Library filed under Transmission from Maine
Corporate Surrogates for Massachusetts have spent close to $17 million so far battling a referendum question in Maine that seeks to block the importation of hydroelectricity from Quebec using a power line running through wilderness areas in the western part of the state.
Another potential barrier to Central Maine Power Co.’s proposed $1 billion hydropower corridor through western Maine was removed Tuesday when the Maine Supreme Judicial Court ruled against a challenge to a regulator’s approval of the project.
One bill, L.D. 1383, would have required electric utilities to obtain approval from local governments before using eminent domain to take private land for transmission line projects. Supporters failed to garner the two-thirds majority needed to overturn Mills’ veto in the House on a 79-64 vote.
Representatives of NextEra said the regulatory commission should have required CMP to analyze alternatives to the project to mitigate negative environmental effects. The appeal was made to the Maine Supreme Judicial Court, which will set the schedule to hear the case, according to the commission’s spokesman, Harry Lanphear.
“There’s basically no benefit to Maine, there’s no amount of money worth this kind of massive destruction. It would change the brand of Maine. There would be multiple negative impacts including to tourism, the environment,” she says. “These towers are 100 feet tall,” says opponent Matt Wagner.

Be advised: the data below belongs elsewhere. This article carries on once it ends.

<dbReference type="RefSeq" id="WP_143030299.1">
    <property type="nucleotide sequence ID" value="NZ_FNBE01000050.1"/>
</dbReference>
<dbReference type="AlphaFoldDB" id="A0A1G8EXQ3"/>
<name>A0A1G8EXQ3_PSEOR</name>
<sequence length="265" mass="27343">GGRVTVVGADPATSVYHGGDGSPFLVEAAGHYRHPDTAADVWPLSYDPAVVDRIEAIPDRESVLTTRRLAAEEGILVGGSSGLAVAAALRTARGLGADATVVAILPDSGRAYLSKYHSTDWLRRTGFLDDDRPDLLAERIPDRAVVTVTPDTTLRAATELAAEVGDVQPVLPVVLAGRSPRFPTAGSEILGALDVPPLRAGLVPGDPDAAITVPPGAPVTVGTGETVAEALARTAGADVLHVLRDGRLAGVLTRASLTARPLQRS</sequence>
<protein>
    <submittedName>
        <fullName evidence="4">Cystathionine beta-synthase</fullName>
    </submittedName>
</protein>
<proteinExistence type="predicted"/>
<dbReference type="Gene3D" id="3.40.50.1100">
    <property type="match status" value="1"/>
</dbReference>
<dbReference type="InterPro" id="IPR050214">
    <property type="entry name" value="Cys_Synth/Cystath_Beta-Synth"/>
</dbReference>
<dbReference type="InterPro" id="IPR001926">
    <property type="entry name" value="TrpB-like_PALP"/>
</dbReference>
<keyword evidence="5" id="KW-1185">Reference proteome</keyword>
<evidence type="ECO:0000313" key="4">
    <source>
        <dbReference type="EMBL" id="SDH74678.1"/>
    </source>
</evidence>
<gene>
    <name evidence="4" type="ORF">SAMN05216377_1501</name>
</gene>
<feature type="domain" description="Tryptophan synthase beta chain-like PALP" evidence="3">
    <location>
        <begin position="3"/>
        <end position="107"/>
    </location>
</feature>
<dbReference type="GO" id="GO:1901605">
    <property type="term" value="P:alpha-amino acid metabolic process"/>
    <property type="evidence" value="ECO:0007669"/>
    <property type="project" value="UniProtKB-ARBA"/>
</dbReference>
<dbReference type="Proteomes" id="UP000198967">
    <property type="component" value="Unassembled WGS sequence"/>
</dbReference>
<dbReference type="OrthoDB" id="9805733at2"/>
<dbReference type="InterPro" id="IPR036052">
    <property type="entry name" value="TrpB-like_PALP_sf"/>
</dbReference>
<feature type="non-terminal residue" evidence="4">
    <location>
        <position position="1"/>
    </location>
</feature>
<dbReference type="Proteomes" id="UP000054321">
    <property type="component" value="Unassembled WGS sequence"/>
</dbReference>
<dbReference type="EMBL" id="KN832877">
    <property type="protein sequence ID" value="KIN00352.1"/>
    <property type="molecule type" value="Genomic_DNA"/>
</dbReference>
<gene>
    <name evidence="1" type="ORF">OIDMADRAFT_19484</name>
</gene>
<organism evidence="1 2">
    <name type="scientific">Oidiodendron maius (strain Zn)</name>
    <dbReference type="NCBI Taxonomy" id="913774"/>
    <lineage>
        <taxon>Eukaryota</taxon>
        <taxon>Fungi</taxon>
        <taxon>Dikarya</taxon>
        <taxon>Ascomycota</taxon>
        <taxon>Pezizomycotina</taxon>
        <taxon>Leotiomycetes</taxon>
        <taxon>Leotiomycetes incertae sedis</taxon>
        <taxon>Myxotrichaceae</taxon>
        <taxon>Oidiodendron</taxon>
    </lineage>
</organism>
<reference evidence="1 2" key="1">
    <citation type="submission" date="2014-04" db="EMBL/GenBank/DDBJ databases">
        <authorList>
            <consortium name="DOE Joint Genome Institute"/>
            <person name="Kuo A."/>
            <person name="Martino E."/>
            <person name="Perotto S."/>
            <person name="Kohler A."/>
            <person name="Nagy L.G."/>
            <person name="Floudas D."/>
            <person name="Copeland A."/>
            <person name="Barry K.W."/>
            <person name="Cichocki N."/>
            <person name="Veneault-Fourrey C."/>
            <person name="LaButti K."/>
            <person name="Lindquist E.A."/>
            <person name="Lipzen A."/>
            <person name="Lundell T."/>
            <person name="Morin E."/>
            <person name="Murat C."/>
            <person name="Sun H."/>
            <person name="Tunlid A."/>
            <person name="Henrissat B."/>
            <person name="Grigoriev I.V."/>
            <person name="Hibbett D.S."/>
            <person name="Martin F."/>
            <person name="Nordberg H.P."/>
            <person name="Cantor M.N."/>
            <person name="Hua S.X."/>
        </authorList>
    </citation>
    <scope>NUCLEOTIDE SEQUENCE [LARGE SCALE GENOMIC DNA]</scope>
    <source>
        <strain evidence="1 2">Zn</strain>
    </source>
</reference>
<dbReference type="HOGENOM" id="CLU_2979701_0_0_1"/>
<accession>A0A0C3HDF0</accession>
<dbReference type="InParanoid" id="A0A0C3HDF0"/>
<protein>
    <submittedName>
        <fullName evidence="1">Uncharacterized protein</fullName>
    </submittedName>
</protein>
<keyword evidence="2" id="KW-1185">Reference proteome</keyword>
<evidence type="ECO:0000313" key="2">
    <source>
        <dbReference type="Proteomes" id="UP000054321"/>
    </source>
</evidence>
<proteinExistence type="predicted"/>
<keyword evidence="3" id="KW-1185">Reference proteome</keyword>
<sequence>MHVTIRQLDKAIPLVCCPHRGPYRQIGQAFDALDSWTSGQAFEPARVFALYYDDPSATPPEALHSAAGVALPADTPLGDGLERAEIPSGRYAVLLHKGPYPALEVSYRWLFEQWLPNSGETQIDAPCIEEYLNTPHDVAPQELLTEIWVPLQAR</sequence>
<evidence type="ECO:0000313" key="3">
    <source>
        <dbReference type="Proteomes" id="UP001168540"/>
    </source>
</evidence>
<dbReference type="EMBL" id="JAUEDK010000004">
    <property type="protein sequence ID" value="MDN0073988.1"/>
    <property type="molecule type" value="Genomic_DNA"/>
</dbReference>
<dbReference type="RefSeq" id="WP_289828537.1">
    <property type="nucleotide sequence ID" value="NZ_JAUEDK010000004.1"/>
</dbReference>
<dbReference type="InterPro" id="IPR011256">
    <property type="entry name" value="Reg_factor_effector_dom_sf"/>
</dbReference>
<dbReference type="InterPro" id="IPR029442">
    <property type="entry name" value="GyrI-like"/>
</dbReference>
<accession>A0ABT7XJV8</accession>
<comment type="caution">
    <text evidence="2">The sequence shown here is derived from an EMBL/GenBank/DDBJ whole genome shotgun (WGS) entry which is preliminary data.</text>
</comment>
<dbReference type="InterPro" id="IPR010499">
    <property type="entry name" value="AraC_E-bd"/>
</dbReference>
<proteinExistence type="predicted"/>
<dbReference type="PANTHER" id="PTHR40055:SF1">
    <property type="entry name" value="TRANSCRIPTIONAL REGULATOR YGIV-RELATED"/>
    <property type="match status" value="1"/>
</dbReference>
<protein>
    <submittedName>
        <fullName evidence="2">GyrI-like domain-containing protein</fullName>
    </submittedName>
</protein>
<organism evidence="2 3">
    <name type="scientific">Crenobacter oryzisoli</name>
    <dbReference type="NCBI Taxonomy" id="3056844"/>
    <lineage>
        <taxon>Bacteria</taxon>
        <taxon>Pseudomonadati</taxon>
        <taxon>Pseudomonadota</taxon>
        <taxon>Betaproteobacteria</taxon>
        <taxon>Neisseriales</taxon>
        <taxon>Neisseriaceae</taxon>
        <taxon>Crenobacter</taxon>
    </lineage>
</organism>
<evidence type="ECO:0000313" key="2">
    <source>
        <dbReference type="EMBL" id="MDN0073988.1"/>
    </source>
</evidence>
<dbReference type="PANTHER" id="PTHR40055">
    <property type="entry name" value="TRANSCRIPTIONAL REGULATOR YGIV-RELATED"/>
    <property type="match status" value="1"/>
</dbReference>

Franklin County residents and elected officials will have the opportunity Monday night to question Central Maine Power Co. authorities about a proposed Quebec-to-Massachusetts power line that would run through six towns and about 33 miles of the county.
Representatives of five transmission projects proposed in July in response to the Massachusetts solicitation for 9.45 TWh/year of hydro and Class I renewables (wind, solar or energy storage) tried to explain why their projects should be among those selected in January. Contracts awarded under the MA 83D request for proposals are to be submitted in late April.
Massachusetts’ demand for clean energy has drawn interest from several companies hoping to win lucrative contracts to transmit wind and hydro power from Maine, Atlantic Canada and Quebec. The utilities National Grid, Eversource and Unitil, along with the Massachusetts Department of Energy Resources, are considering dozens of bids, including Maine-based proposals that would entail overland transmission lines and at least two undersea cables running through the Gulf of Maine to the Bay State.
Evans-Brown says opponents want to know why their scenery should become the pass-through for Massachusetts' electricity needs, "people who have businesses that would be impacted by the construction, and who believe they're business depends on tourists coming up to visit. There's a very famous pancake parlor that the owner came and gave very impassioned testimony."
The New York utility wants to partner with a group of energy developers called Maine Power Express LLC to build a 630-megawatt wind facility in Penobscot and Aroostook counties. New York energy giant Con Edison hopes to partner with developers of new Maine wind farms to deliver power to Boston through a bid process under consideration in Massachusetts.